You were recently hired as a Cryptography Engineer at YorKrypt, a local start-up company that is specialising in building solutions to secure IoT devices. You are asked to secure the communication between two small, resource-constrained IoT devices who already share a private key. Questions (i) [5 Marks] Which cryptographic primitive should you implement to this end? What notion of security should the identified primitive achieve? Justify your answer by discussing attack vectors that could arise in practice. (ii) [10 Marks] A forme

Question 1: Hash & MAC Security (30 Marks)

In a certain network protocol, each datagram consists of a 256-bit header and a 256-bit payload. An organisation decides to store hashed datagrams for analytic purposes. These hash values need to be calculated on resource-limited devices that can only process data in 256-bit chunks. Thankfully, the devices have hardware implementations of the following cryptographic algorithms:
• SHACAL, a block cipher with 256-bit keys, 256-bit input blocks, and 256-bit outputs, and
• H, a secure internal hash function with 256-bit inputs and 128-bit outputs.
Since the internal hash function H cannot process entire datagrams, it is necessary to design a hashing method that can compute datagram hashes based on the internally implemented algorithms. The engineers come up with the following designs for hashing datagrams:

Design A: Hash separately, then XOR, i.e.,
Hash(datagram) := H(header) ⊕ H(payload) .

Design B: Hash separately, then hash the concatenated results, i.e.,
Hash(datagram) := H( H(header) I H(payload) ) .
Design C: Apply SHACAL to the payload (as input block) using the header as key, then XOR the result with the header, i.e.,
Hash(datagram) := SHACALheader(payload) ⊕ header .
In these deigns, denotes the bit-wise exclusive-or operation and denotes string concatenation. The designed datagram-hashing method is called Hash to distinguish it from the internal hash function H.

Questions

(i) [5 Marks] The organisation needs to develop a program that looks at the stored datagram hash values and for any two hashed datagrams reliably distinguishes if the original datagrams were identical or not. Identify the security requirement on datagram hashing in this case, and justify your answer.
(ii) [12 Marks] Consider the three candidate designs A, B, and C above. For each design, discuss whether or not it satisfies the security requirement identified in part (i). In each case provide a convincing argument or an attack to support your answer.

Now assume that beside calculating datagram hash values, the devices are to transmit the datagrams to a central monitoring platform over a public network. The devices apply a message-authentication code MAC to hashed datagrams and send the following information to the monitoring platform.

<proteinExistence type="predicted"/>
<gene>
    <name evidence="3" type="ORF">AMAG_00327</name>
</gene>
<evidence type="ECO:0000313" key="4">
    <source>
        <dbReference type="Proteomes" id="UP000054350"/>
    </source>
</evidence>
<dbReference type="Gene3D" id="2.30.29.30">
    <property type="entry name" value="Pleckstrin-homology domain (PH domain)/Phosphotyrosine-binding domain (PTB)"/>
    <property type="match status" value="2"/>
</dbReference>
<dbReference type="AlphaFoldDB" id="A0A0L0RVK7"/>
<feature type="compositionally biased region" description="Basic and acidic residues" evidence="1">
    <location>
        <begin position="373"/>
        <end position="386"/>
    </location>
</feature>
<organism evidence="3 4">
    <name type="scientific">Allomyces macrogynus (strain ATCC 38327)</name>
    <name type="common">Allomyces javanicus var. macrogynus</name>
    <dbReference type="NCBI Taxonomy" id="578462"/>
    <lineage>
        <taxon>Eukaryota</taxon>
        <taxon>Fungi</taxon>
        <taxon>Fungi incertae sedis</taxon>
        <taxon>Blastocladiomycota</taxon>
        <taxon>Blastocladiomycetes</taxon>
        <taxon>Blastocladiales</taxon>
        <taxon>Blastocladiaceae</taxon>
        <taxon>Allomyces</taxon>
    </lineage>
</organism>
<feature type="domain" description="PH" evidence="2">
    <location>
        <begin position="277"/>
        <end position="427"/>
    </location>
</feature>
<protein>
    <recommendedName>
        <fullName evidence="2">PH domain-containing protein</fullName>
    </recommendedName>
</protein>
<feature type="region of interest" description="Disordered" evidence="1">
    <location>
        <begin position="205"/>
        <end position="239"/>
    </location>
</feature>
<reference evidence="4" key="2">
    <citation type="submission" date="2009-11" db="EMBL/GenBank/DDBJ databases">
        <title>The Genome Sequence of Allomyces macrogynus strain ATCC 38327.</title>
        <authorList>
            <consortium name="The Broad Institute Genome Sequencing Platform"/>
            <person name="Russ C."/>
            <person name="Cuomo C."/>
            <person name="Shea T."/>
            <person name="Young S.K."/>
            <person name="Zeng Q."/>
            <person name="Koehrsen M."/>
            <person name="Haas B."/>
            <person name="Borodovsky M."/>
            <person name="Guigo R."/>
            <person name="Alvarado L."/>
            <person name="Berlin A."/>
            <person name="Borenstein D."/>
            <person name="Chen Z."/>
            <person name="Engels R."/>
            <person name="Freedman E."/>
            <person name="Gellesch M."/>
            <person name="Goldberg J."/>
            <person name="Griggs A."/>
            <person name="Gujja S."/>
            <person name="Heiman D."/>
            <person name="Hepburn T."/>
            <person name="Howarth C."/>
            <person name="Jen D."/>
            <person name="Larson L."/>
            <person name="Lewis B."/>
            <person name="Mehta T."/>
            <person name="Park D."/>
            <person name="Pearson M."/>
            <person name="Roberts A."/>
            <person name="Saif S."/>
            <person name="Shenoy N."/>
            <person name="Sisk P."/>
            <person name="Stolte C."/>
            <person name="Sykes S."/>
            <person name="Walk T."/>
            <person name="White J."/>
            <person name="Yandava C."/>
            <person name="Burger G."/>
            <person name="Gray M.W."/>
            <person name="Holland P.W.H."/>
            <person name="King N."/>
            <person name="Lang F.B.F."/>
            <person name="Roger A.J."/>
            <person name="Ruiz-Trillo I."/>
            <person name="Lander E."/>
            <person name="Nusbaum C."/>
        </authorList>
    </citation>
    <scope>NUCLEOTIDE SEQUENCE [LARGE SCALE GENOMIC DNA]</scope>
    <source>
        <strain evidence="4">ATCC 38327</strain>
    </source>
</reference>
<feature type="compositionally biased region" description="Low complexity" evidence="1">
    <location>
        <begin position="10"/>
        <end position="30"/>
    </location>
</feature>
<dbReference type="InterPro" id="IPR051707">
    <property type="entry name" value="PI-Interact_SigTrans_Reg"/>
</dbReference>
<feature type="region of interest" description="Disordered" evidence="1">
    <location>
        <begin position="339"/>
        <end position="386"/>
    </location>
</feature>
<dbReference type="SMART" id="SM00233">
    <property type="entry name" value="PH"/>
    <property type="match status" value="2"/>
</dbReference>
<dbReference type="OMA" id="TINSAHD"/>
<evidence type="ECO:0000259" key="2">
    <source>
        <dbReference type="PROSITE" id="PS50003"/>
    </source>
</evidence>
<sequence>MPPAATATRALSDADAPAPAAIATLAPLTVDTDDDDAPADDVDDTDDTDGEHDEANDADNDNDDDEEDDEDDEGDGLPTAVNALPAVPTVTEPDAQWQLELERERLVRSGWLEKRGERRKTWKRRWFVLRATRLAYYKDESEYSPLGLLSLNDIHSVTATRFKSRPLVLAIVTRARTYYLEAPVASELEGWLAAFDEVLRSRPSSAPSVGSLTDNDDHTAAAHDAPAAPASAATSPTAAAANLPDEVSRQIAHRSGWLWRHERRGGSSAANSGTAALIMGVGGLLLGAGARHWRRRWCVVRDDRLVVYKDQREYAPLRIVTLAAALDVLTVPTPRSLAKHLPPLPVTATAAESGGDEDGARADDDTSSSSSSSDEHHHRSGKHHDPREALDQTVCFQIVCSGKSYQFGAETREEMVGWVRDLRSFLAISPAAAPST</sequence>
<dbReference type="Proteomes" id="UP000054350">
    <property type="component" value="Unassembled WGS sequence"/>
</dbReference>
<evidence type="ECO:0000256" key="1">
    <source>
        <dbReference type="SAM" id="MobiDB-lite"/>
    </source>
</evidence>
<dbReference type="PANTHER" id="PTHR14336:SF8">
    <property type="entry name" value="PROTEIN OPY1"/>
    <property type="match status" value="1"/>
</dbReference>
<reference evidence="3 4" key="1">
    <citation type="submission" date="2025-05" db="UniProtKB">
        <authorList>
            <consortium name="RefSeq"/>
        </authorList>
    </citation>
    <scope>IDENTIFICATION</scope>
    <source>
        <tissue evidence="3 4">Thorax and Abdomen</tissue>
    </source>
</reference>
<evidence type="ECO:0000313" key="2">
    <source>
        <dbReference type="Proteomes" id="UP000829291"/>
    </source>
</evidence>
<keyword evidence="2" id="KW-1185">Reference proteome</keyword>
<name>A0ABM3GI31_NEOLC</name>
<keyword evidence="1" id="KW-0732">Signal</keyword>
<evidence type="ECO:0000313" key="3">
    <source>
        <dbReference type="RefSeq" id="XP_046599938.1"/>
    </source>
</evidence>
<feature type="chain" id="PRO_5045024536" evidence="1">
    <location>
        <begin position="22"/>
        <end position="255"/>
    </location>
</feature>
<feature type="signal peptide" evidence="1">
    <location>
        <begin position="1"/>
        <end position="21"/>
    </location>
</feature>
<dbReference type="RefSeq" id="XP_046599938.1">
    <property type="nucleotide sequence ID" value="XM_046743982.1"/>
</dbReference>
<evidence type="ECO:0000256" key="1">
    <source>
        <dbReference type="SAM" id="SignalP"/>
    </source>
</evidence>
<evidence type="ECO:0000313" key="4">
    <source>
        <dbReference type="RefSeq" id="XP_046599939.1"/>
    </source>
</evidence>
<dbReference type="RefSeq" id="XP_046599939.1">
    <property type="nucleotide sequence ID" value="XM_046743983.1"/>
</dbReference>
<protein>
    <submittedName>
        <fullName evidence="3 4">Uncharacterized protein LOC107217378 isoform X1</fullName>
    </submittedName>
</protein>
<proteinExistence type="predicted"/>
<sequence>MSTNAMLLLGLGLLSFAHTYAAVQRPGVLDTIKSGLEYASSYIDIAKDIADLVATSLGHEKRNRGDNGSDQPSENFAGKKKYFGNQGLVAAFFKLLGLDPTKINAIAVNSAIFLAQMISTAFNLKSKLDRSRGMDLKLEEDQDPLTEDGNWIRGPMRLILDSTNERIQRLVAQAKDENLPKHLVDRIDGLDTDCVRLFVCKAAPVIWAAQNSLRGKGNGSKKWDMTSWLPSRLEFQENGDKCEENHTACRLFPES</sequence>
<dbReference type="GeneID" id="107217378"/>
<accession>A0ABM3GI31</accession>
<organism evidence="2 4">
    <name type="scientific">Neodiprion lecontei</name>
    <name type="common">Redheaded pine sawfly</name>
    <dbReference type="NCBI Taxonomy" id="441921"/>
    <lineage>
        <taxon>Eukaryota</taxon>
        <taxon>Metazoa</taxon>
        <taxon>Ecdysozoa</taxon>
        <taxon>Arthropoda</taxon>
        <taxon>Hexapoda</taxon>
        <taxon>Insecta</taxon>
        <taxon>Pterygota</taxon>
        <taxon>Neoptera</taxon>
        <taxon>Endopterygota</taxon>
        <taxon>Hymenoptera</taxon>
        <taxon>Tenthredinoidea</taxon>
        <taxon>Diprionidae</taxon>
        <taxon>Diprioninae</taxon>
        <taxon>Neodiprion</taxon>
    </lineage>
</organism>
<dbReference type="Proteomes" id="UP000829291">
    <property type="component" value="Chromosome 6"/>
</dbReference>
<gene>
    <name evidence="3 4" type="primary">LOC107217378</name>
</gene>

datagram, MACK( Hash(datagram) )
Assume that the MAC used is secure and its key K is securely pre-shared between a device and the monitoring platform. Since datagrams are not required to remain confidential, no encryption is used, and the above information is sent in the clear over the network. Hence, the network communication might be observed, blocked, or modified by third parties. The monitoring platform performs MAC verification upon receiving any communication, and only accepts the incoming communication if MAC verification succeeds.

Questions

(iii) [5 Marks] The authenticity and integrity of the received communication are important to the monitoring platform. In other words, the platform needs to make sure any communication it accepts is indeed from the device and that the information has not been tampered with in transit. Identify the security requirement on the MAC component for the above protocol to provide authenticity and integrity guarantees. Justify your answer by discussing attacks that may arise in practice.
(iv) [8 Marks] Consider Designs B and C only. For each design, discuss if the required goals of authenticity and integrity are met when used in the protocol above. In each case, provide a convincing argument or an attack to support your answer.

Page Limit

Your answer to this question must not exceed 2 sides of A4 in total. This does not include code and any further supplementary information presented in appendices.

Question 2: Encryption at YorKrypt (30 Marks)

You were recently hired as a Cryptography Engineer at YorKrypt, a local start-up company that is specialising in building solutions to secure IoT devices. You are asked to secure the communication between two small, resource-constrained IoT devices who already share a private key.

Questions

(i) [5 Marks] Which cryptographic primitive should you implement to this end? What notion of security should the identified primitive achieve? Justify your answer by discussing attack vectors that could arise in practice.